Insider Perspective: Is Microsoft Access still a useful product?

A personal review by Paradise Computing's MD, Jonathon Berg

Of all the applications in the Microsoft office suite, Access is probably the most ‘marmite’.

Originally developed in the early 1990s, Access was designed to be an accessible database tool for use in small businesses and corporate departments to undertake small-scale projects and to be successful in the Windows environment in the same way Ashton Tate’s dBase had been with the pre-Windows generation of personal computers.

Right from the outset, Access received a mixed reception.

Some professionals welcomed it with its ‘database application in a box’ appeal and the inclusion of the then ground-breaking Visual Basic for Applications (VBA). However, others viewed it with disdain or contempt, as a potentially dangerous tool being provided to all classes of computer user with little regard for standards or security. If the original designers expected it to be used by IT departments to provide access to larger-scale database systems like Oracle and Sybase they would be disappointed, as most users were either small businesses developing databases like membership systems or corporate departments filling gaps in their IT systems while awaiting ‘proper’ solutions that might be months or years away from deployment.

This led to two further bad reputations for Access.

In the case of small business, the Access applications were often developed by individuals with no database or application design experience. This led to some horrendous system designs with no regard for normalised data structures or relational rules alongside simply dreadful colour-schemes of bright blues, oranges and greens that made using the interface an afront to good taste. Even worse, these systems often grew over a period of years and could involve several different authors so that the final product was unintelligible and full of poorly validated data. At this stage database professionals might be called in to help, and their handwringing and hair-pulling would be blamed on Access for allowing the situation to occur.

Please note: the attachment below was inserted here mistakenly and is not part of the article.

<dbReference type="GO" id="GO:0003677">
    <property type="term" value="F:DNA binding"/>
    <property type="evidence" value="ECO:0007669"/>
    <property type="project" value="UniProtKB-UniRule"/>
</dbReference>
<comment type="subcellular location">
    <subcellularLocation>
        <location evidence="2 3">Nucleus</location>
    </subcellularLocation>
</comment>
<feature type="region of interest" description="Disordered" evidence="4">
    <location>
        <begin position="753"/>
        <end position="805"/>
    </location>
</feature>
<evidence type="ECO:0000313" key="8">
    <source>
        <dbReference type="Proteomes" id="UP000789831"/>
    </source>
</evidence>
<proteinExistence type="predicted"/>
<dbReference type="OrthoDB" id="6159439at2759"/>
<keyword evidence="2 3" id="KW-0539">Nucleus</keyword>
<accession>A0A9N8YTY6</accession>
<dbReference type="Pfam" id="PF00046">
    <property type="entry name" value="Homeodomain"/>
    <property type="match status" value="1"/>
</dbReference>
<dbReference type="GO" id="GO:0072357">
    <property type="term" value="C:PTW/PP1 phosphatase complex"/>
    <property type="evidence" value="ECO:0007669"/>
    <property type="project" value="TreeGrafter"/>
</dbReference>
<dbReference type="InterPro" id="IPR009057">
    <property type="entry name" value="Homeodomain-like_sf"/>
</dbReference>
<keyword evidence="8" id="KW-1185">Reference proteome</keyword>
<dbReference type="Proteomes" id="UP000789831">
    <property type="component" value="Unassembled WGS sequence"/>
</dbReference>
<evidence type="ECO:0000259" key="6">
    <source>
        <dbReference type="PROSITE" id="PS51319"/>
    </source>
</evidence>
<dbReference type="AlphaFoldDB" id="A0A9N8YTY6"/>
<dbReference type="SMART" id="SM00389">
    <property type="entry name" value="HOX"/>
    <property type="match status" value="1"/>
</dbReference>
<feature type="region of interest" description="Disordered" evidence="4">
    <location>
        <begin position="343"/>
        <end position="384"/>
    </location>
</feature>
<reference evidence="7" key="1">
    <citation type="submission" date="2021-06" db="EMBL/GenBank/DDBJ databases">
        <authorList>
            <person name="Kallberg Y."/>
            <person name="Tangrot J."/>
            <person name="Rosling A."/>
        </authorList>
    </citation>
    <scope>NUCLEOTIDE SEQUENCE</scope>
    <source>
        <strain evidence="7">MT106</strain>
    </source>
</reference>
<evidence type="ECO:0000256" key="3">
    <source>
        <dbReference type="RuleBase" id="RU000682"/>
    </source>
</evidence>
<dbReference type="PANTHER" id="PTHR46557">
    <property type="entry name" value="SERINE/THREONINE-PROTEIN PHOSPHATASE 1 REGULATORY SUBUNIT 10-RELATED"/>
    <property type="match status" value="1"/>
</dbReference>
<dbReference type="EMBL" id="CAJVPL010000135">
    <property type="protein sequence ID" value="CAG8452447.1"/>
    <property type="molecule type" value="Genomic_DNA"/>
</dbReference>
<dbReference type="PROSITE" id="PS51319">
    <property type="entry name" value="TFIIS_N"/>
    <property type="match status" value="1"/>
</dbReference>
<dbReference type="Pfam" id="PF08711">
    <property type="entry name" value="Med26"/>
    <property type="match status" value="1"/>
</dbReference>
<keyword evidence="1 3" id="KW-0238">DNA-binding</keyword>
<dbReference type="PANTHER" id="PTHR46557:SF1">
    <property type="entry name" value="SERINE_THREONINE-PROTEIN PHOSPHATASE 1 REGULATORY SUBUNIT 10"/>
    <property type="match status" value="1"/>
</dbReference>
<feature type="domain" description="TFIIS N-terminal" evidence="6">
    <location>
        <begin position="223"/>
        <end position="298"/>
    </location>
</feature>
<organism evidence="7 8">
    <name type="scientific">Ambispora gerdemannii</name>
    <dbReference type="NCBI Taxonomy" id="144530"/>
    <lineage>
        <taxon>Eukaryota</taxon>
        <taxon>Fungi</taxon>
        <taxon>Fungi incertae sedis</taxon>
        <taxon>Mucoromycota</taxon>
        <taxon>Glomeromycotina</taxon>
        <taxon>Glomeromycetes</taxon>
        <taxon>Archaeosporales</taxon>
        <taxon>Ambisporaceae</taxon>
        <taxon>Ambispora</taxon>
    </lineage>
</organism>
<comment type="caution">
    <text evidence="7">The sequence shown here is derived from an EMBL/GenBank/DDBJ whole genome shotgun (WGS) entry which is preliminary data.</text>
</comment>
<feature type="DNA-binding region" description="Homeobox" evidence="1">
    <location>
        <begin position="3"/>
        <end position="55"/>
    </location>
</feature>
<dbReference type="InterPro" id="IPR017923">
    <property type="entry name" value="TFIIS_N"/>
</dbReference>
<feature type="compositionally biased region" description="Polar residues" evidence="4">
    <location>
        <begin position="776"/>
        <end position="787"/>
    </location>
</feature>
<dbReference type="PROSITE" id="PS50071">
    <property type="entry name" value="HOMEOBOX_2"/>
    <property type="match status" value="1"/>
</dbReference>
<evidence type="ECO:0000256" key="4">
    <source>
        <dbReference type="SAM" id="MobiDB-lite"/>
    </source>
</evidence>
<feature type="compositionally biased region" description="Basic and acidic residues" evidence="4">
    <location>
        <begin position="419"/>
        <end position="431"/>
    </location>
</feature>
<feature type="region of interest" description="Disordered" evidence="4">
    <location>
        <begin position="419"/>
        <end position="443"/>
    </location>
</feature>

In the case of larger companies using Access, the practice was (and still is) generally frowned upon by the central IT function, as it operates outside the scope of control of the IT department - which can mean data security may be circumvented along with internal standards regarding things like data security and GDPR. Worse still, Access is fairly good at attaching to external data sources and can be used to update data in bulk – a dangerous capability if linked to any of the central IT systems and being controlled by an IT amateur.

It is for these reasons, together with the haphazard nature of Access itself with nearly, but not quite SQL data types and not quite fully implemented development languages, that have combined to give Access its poor reputation. Yet despite this, it is still a core product in the Microsoft Office line-up in 2022 and it still attracts a diverse fan base of users and developers, together with dedicated interest groups like the Access User Group (UKAUG – UK Access User Group).